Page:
Local experts in liver cancer breakthrough
Local experts have completed the nation’s first genetic map on patients with intrahepatic cholangiocarcinoma, the second most common liver cancer, to provide evidence and information for precise treatment such as targeted medicine and immunotherapy development.
The study was published by the world leading Journal of Translational Medicine, said officials from the Shanghai Cancer Center.
The cancer accounts for 15 to 20 percent of liver cancer cases. As there are no special symptoms at an early stage, about 65 percent of patients have been in the terminal stage when diagnosed.
Surgery is the major treatment. Patients who miss the chance for surgery can only receive chemotherapy and radiation and the five-year survival rate is under 20 percent. Moreover, there are very limited options for chemotherapy and no targeted medicines for this type of cancer so far.
“Genetic research is the key for precise treatment but there is very little genetic research on intrahepatic cholangiocarcinoma,” said Dr Wang Lu, who led the research. “Without detailed and accurate genetic data, there is little chance for the development of targeted medicine and immunotherapy.”
His team’s research involved 122 patients and found mutated genes and mutated signal channels among these patients.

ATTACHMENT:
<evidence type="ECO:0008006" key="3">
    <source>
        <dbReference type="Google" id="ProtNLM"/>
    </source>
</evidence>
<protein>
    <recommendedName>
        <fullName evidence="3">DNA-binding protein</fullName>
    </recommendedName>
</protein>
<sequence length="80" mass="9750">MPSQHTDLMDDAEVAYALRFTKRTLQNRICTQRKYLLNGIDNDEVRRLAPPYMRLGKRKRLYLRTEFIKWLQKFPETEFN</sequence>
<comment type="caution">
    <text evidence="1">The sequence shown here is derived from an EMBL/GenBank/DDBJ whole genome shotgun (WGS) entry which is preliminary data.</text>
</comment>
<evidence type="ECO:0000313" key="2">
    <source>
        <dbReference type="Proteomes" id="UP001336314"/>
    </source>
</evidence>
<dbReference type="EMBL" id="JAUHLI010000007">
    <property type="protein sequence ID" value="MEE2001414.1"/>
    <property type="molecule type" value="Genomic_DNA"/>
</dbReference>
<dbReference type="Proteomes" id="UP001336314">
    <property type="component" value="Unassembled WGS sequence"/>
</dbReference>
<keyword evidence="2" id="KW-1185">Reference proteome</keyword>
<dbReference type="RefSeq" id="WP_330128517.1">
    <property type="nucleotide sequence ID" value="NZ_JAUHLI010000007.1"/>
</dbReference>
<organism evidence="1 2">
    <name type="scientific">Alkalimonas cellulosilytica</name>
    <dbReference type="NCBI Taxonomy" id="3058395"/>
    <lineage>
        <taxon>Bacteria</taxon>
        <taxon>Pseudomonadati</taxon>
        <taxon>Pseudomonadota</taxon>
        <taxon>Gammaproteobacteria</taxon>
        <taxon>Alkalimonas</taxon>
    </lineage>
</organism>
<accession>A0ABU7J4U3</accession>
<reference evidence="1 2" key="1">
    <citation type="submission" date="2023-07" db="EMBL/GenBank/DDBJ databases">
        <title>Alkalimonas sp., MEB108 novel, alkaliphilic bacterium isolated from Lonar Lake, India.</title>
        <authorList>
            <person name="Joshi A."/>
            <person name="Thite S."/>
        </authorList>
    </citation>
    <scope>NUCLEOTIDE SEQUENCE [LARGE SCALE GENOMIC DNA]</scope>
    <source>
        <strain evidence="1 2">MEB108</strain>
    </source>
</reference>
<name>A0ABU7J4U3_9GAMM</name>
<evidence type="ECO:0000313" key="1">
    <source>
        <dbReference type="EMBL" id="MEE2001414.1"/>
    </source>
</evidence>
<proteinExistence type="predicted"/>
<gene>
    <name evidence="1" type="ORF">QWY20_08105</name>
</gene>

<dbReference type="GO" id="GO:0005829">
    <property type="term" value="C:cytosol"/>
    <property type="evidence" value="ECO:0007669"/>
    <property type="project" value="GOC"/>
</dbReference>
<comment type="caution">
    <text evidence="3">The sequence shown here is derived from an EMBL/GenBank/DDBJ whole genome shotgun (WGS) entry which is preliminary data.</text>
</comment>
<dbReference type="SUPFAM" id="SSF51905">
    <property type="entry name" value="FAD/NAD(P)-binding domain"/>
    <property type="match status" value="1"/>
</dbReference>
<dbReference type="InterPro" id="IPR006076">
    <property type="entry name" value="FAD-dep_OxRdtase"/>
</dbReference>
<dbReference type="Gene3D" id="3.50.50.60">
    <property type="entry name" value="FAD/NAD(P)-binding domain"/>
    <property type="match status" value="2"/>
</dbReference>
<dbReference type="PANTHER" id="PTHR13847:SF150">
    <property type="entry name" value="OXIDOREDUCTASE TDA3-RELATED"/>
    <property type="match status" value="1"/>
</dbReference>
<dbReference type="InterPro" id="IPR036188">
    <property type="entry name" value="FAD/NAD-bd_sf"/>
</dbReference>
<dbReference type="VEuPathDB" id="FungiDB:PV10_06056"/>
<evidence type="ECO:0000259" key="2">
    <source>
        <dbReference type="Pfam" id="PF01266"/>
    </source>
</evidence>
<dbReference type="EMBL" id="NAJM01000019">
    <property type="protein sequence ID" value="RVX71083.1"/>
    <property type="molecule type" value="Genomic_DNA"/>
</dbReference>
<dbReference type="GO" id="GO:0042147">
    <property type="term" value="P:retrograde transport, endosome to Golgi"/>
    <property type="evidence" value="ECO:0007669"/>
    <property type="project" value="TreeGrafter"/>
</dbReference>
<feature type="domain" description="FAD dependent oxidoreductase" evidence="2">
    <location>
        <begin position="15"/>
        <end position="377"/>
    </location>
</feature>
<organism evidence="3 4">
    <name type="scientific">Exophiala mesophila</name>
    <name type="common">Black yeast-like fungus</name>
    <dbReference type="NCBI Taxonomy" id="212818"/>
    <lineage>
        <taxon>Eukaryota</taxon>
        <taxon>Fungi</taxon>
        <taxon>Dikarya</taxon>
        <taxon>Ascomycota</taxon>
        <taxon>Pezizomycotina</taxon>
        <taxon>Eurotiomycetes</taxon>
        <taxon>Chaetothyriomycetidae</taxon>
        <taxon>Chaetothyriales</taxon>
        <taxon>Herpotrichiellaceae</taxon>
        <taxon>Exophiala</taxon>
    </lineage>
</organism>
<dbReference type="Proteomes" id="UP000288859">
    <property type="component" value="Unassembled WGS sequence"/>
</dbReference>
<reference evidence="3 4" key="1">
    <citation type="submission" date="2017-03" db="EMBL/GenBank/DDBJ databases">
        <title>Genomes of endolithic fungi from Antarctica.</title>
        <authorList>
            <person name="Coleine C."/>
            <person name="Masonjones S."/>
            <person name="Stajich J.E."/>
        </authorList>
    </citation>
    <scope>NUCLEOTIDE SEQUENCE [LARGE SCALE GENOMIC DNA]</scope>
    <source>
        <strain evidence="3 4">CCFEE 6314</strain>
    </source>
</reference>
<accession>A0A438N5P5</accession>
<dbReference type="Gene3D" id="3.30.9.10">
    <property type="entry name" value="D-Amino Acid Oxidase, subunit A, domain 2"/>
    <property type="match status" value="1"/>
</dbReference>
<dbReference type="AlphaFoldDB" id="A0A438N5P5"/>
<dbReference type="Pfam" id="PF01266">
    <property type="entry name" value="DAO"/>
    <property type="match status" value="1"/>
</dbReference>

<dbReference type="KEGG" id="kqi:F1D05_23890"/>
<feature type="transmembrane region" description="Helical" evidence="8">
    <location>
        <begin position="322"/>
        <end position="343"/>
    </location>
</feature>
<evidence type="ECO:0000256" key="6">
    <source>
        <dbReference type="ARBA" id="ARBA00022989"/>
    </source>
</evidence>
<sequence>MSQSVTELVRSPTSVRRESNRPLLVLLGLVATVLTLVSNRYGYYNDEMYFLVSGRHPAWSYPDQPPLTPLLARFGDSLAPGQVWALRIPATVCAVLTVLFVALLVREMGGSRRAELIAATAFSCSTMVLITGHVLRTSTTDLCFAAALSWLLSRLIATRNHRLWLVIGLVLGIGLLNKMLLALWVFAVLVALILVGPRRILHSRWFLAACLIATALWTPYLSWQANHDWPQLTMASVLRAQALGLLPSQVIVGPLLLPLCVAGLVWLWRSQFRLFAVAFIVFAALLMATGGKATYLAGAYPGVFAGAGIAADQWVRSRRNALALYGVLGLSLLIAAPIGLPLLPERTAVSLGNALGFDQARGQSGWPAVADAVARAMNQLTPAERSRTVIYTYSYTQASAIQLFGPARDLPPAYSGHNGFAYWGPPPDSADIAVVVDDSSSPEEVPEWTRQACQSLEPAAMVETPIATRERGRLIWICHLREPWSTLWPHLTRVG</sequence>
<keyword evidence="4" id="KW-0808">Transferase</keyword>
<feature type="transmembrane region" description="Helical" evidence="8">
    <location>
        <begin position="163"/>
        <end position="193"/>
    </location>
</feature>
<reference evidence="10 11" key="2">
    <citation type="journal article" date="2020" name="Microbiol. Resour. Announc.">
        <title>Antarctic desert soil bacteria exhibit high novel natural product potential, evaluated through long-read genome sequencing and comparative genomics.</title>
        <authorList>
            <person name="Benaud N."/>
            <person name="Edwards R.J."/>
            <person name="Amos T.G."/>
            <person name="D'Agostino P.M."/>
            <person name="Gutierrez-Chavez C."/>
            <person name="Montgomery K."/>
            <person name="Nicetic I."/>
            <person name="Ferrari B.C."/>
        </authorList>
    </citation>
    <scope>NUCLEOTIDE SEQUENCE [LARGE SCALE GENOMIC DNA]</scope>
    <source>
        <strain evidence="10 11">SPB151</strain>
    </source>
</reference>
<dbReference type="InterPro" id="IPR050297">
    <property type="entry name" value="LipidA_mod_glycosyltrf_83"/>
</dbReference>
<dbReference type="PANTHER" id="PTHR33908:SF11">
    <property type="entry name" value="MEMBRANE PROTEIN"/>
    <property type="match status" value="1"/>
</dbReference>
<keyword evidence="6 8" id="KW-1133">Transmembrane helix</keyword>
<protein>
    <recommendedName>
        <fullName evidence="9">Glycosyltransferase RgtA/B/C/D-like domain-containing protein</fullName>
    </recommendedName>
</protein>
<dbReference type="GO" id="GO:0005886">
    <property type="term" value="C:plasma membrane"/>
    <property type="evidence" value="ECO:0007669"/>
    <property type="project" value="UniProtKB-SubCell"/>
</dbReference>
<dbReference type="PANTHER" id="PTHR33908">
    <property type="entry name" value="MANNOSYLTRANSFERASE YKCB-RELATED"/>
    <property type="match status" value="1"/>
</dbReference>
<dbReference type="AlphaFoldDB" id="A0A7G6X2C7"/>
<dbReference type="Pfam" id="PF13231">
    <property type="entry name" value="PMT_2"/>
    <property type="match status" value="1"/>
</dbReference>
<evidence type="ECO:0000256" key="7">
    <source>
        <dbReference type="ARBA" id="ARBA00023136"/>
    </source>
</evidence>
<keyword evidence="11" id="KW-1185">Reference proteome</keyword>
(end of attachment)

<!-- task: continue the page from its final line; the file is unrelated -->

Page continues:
“Identifying these mutated genes provides direction for follow-up studies in targeted therapies and we also conducted relevant trials of targeted treatment and immunotherapy on these patients. The results are very promising. The 90 patients receiving targeted treatment or immunotherapy survived for 19.3 months, nearly double those with pure chemotherapy,” Wang said.
Ten patients thought to have missed the chance for surgery could also receive surgery after treatment. “This means genetic sequencing technology can have a great effect in intrahepatic cholangiocarcinoma treatment,” he added.
Prevention and early identification are the most powerful ways to prevent and treat the cancer.
Wang said people over the age of 45 and with highly risky factors like hepatitis virus infection and intrahepatic stone were the main sufferers and that regular ultrasound checks and CT scans were effective in early detection.